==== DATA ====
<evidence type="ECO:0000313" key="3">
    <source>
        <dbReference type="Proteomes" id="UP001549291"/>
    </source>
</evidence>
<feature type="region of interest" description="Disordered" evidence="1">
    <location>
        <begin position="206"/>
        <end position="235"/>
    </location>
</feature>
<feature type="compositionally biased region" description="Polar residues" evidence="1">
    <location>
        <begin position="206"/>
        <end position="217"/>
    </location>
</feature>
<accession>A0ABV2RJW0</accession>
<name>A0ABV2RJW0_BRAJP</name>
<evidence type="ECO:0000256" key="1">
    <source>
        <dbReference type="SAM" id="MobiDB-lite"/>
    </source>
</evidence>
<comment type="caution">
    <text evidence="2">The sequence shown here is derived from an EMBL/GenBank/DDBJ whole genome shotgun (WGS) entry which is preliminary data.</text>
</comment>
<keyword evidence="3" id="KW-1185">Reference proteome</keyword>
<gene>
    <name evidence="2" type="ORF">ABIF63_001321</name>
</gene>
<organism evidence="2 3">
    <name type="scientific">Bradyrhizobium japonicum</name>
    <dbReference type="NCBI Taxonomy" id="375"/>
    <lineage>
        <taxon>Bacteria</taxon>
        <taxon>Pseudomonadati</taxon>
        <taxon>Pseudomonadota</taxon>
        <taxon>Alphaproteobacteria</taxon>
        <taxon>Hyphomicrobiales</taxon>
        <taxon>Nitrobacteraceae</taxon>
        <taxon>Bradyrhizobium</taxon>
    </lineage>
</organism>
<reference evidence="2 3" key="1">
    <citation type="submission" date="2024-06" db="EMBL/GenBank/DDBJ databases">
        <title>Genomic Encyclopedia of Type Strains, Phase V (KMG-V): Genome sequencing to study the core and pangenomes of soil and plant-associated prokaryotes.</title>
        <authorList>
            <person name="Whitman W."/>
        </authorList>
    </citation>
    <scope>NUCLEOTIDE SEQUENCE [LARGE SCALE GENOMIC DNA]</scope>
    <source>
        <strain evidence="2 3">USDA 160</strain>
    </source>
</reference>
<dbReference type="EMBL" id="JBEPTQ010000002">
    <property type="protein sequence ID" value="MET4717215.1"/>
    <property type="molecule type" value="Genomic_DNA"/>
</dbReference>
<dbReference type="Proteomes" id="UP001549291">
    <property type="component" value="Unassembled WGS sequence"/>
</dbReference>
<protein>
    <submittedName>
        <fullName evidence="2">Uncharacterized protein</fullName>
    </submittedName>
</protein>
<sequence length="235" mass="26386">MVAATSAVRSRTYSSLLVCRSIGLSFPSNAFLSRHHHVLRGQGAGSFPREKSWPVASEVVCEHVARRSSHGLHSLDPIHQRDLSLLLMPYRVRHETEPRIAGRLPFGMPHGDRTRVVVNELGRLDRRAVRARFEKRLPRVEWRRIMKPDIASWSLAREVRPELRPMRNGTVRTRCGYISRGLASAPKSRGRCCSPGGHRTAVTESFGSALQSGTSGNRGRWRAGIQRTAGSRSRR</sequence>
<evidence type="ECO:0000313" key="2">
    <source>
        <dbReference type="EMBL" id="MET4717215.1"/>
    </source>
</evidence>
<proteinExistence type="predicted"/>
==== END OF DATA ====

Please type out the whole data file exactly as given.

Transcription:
<evidence type="ECO:0000313" key="3">
    <source>
        <dbReference type="Proteomes" id="UP001549291"/>
    </source>
</evidence>
<feature type="region of interest" description="Disordered" evidence="1">
    <location>
        <begin position="206"/>
        <end position="235"/>
    </location>
</feature>
<feature type="compositionally biased region" description="Polar residues" evidence="1">
    <location>
        <begin position="206"/>
        <end position="217"/>
    </location>
</feature>
<accession>A0ABV2RJW0</accession>
<name>A0ABV2RJW0_BRAJP</name>
<evidence type="ECO:0000256" key="1">
    <source>
        <dbReference type="SAM" id="MobiDB-lite"/>
    </source>
</evidence>
<comment type="caution">
    <text evidence="2">The sequence shown here is derived from an EMBL/GenBank/DDBJ whole genome shotgun (WGS) entry which is preliminary data.</text>
</comment>
<keyword evidence="3" id="KW-1185">Reference proteome</keyword>
<gene>
    <name evidence="2" type="ORF">ABIF63_001321</name>
</gene>
<organism evidence="2 3">
    <name type="scientific">Bradyrhizobium japonicum</name>
    <dbReference type="NCBI Taxonomy" id="375"/>
    <lineage>
        <taxon>Bacteria</taxon>
        <taxon>Pseudomonadati</taxon>
        <taxon>Pseudomonadota</taxon>
        <taxon>Alphaproteobacteria</taxon>
        <taxon>Hyphomicrobiales</taxon>
        <taxon>Nitrobacteraceae</taxon>
        <taxon>Bradyrhizobium</taxon>
    </lineage>
</organism>
<reference evidence="2 3" key="1">
    <citation type="submission" date="2024-06" db="EMBL/GenBank/DDBJ databases">
        <title>Genomic Encyclopedia of Type Strains, Phase V (KMG-V): Genome sequencing to study the core and pangenomes of soil and plant-associated prokaryotes.</title>
        <authorList>
            <person name="Whitman W."/>
        </authorList>
    </citation>
    <scope>NUCLEOTIDE SEQUENCE [LARGE SCALE GENOMIC DNA]</scope>
    <source>
        <strain evidence="2 3">USDA 160</strain>
    </source>
</reference>
<dbReference type="EMBL" id="JBEPTQ010000002">
    <property type="protein sequence ID" value="MET4717215.1"/>
    <property type="molecule type" value="Genomic_DNA"/>
</dbReference>
<dbReference type="Proteomes" id="UP001549291">
    <property type="component" value="Unassembled WGS sequence"/>
</dbReference>
<protein>
    <submittedName>
        <fullName evidence="2">Uncharacterized protein</fullName>
    </submittedName>
</protein>
<sequence length="235" mass="26386">MVAATSAVRSRTYSSLLVCRSIGLSFPSNAFLSRHHHVLRGQGAGSFPREKSWPVASEVVCEHVARRSSHGLHSLDPIHQRDLSLLLMPYRVRHETEPRIAGRLPFGMPHGDRTRVVVNELGRLDRRAVRARFEKRLPRVEWRRIMKPDIASWSLAREVRPELRPMRNGTVRTRCGYISRGLASAPKSRGRCCSPGGHRTAVTESFGSALQSGTSGNRGRWRAGIQRTAGSRSRR</sequence>
<evidence type="ECO:0000313" key="2">
    <source>
        <dbReference type="EMBL" id="MET4717215.1"/>
    </source>
</evidence>
<proteinExistence type="predicted"/>